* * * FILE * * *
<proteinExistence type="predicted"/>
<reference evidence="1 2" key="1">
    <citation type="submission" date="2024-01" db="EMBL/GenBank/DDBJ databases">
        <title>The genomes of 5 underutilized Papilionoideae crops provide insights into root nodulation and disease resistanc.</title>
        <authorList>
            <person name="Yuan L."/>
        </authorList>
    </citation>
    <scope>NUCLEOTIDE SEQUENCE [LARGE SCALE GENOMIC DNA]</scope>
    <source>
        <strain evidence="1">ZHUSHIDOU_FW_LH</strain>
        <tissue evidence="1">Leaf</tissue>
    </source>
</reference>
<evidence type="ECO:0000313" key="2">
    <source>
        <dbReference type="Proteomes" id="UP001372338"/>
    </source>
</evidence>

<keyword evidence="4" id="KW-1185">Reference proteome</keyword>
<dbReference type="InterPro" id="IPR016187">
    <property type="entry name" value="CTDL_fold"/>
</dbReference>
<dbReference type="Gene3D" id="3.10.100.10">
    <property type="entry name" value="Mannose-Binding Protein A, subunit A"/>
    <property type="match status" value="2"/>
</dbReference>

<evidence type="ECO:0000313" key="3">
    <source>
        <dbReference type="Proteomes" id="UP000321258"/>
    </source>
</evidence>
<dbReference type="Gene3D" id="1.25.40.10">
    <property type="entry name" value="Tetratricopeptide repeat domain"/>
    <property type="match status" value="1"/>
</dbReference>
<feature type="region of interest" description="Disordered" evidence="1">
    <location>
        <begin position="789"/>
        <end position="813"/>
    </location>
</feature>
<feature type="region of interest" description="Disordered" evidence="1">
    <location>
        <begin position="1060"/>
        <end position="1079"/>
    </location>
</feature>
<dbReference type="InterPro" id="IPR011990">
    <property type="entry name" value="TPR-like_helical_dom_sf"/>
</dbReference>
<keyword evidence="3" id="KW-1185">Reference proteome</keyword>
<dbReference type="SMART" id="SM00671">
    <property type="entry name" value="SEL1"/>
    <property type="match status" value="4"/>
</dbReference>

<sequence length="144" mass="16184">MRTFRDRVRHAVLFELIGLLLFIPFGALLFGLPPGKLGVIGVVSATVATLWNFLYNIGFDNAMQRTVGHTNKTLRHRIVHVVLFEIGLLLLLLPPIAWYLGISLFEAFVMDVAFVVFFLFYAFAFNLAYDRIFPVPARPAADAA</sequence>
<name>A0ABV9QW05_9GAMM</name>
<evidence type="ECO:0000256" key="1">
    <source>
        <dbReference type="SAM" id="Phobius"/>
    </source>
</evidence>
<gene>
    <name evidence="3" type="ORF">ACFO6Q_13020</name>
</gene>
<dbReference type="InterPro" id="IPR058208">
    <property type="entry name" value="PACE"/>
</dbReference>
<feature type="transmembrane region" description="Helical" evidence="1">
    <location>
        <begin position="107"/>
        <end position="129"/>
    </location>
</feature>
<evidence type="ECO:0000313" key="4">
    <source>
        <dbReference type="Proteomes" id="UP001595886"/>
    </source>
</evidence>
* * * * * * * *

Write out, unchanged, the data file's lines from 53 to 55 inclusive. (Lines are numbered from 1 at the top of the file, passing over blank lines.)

<dbReference type="SMART" id="SM00671">
    <property type="entry name" value="SEL1"/>
    <property type="match status" value="4"/>